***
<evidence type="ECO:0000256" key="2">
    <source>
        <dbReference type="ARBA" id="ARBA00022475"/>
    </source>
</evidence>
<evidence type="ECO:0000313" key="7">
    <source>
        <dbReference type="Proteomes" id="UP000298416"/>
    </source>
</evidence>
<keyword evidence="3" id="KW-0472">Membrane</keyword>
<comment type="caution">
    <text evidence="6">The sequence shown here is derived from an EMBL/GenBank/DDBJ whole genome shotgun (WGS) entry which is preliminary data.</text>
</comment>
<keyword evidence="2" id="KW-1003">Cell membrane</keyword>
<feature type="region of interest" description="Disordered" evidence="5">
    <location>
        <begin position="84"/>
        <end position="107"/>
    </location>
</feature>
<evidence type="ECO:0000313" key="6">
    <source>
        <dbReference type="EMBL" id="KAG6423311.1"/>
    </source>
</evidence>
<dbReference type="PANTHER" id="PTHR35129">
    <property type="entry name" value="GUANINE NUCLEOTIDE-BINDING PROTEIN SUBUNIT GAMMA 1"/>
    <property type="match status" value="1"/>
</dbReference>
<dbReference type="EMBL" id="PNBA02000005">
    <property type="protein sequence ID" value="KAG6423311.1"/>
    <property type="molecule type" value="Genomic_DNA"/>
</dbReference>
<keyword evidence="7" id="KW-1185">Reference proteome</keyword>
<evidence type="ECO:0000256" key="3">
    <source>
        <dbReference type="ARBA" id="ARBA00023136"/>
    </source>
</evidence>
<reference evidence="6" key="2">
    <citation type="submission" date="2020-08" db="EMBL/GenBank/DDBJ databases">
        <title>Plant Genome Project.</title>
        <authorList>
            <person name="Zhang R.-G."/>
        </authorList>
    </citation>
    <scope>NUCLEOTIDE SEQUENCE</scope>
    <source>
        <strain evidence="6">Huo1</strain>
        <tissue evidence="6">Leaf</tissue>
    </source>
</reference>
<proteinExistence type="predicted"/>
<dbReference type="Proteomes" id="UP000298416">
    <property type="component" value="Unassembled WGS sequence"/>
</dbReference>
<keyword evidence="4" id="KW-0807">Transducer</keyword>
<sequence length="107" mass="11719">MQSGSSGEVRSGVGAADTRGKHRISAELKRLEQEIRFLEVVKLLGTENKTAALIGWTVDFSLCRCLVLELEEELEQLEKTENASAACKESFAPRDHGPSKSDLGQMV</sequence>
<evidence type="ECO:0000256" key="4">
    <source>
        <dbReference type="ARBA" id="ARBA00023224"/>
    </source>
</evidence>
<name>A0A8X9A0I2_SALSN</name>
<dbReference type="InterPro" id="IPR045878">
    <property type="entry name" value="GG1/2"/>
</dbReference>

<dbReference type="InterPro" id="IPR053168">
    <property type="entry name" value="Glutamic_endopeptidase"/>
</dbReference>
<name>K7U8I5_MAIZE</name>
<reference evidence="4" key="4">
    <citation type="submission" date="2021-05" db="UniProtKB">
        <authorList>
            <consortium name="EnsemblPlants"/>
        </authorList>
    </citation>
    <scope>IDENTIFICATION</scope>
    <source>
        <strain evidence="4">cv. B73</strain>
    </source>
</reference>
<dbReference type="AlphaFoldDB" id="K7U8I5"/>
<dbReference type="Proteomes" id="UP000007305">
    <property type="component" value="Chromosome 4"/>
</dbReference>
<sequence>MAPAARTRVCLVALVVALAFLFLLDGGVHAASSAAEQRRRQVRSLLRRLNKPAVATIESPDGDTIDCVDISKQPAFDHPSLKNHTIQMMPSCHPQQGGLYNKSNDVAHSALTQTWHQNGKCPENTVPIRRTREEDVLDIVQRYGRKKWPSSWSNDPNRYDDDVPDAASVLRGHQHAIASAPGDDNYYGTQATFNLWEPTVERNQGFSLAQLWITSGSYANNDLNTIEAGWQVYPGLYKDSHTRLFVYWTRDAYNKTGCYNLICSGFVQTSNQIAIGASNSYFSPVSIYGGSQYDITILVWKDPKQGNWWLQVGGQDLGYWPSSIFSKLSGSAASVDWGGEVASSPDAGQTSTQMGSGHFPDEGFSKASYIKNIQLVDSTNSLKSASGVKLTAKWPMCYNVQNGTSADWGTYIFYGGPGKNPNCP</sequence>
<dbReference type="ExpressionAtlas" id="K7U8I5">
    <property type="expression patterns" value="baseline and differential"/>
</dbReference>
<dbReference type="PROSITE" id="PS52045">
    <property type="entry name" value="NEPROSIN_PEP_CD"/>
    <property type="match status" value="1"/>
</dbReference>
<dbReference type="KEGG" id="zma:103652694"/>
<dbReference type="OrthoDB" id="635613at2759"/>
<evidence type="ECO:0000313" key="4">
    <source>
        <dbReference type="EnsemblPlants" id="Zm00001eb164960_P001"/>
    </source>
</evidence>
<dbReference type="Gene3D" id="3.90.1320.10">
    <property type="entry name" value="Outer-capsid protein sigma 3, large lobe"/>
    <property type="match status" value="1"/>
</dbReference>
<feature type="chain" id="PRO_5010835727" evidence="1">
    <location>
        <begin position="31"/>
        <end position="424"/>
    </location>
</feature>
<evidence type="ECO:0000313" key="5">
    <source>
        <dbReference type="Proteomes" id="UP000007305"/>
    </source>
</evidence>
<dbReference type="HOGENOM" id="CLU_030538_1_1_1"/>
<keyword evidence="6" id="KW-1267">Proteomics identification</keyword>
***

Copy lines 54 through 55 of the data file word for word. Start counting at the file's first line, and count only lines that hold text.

<proteinExistence type="predicted"/>
<dbReference type="Proteomes" id="UP000298416">